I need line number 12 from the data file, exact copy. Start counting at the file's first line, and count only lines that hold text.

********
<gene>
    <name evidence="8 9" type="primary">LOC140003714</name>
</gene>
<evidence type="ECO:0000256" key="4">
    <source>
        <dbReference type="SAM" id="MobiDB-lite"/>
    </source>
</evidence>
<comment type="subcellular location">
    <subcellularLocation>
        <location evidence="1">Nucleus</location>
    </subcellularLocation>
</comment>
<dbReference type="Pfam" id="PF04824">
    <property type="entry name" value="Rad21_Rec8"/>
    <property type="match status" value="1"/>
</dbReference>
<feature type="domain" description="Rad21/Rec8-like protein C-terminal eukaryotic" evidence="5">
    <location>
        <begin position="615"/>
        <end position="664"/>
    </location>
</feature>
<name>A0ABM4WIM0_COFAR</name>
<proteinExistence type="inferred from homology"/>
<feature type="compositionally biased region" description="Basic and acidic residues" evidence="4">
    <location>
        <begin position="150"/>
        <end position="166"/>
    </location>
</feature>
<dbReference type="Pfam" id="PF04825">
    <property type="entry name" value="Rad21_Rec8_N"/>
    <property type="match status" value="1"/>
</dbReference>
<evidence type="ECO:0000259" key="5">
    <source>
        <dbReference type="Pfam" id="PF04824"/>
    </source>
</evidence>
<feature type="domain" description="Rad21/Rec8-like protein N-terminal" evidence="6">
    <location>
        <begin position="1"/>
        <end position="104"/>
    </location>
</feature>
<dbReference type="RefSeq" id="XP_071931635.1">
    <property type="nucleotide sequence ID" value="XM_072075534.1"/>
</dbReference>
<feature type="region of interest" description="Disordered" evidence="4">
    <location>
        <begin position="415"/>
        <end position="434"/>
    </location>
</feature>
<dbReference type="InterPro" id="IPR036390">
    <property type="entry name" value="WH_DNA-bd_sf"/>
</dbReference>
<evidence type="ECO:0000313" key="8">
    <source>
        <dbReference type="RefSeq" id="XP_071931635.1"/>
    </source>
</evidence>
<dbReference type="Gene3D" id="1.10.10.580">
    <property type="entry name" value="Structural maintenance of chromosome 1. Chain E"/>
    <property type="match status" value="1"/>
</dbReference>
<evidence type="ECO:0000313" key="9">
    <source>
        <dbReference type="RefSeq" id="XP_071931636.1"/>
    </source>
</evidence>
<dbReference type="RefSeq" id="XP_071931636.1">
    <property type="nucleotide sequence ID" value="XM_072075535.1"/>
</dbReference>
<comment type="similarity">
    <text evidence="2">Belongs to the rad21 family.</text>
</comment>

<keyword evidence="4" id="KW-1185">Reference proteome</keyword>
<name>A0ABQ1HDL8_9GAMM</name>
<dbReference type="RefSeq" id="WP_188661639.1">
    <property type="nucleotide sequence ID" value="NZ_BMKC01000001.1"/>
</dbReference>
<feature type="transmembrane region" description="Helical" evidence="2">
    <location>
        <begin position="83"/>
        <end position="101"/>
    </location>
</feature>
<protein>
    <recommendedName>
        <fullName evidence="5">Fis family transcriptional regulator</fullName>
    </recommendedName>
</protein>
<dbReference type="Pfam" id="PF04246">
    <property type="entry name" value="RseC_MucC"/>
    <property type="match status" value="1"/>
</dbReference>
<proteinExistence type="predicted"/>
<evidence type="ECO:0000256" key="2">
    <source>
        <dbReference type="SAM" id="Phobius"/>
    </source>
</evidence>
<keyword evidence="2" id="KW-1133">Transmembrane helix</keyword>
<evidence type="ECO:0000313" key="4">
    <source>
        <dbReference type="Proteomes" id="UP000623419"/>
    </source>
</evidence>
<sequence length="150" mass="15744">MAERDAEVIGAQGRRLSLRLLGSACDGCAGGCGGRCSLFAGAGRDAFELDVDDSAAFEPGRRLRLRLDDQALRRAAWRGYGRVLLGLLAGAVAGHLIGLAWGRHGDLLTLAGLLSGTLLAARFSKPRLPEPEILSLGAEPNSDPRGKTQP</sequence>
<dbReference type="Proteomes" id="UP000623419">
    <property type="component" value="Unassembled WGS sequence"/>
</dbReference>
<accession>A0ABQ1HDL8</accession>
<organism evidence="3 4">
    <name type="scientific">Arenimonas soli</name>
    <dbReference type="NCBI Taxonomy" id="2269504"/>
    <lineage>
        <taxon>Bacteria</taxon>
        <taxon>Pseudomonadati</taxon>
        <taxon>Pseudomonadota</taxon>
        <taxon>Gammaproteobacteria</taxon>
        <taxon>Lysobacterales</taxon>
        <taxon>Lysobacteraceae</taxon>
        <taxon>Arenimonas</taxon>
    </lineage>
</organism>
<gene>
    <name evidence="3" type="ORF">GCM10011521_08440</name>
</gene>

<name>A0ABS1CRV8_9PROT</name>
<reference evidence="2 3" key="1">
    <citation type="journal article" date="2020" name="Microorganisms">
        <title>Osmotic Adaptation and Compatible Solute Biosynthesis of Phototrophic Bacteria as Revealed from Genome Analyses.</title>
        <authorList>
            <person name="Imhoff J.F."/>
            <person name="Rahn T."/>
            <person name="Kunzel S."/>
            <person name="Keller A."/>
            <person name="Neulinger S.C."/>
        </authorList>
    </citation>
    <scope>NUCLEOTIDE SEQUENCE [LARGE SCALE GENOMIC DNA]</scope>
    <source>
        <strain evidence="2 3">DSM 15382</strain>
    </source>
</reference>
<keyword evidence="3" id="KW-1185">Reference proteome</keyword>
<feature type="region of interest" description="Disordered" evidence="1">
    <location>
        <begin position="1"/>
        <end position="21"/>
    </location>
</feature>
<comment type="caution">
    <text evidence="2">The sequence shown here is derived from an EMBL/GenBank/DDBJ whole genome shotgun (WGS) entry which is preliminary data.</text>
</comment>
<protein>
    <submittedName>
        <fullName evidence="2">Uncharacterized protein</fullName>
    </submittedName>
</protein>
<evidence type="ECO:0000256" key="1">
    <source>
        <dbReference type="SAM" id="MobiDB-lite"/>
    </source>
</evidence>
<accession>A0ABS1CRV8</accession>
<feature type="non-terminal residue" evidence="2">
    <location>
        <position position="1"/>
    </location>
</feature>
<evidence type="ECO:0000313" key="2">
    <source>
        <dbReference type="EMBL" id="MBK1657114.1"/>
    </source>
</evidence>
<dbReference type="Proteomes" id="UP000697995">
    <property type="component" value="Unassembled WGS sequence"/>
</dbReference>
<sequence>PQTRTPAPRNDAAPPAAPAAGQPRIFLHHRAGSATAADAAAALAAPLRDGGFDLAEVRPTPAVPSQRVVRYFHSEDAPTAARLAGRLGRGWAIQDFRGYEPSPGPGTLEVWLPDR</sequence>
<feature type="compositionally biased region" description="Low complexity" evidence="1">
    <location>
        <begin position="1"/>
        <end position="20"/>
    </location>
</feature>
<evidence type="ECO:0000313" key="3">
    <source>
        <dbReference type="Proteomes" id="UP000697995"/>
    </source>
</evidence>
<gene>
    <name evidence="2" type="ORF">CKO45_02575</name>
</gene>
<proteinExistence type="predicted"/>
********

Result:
    </subcellularLocation>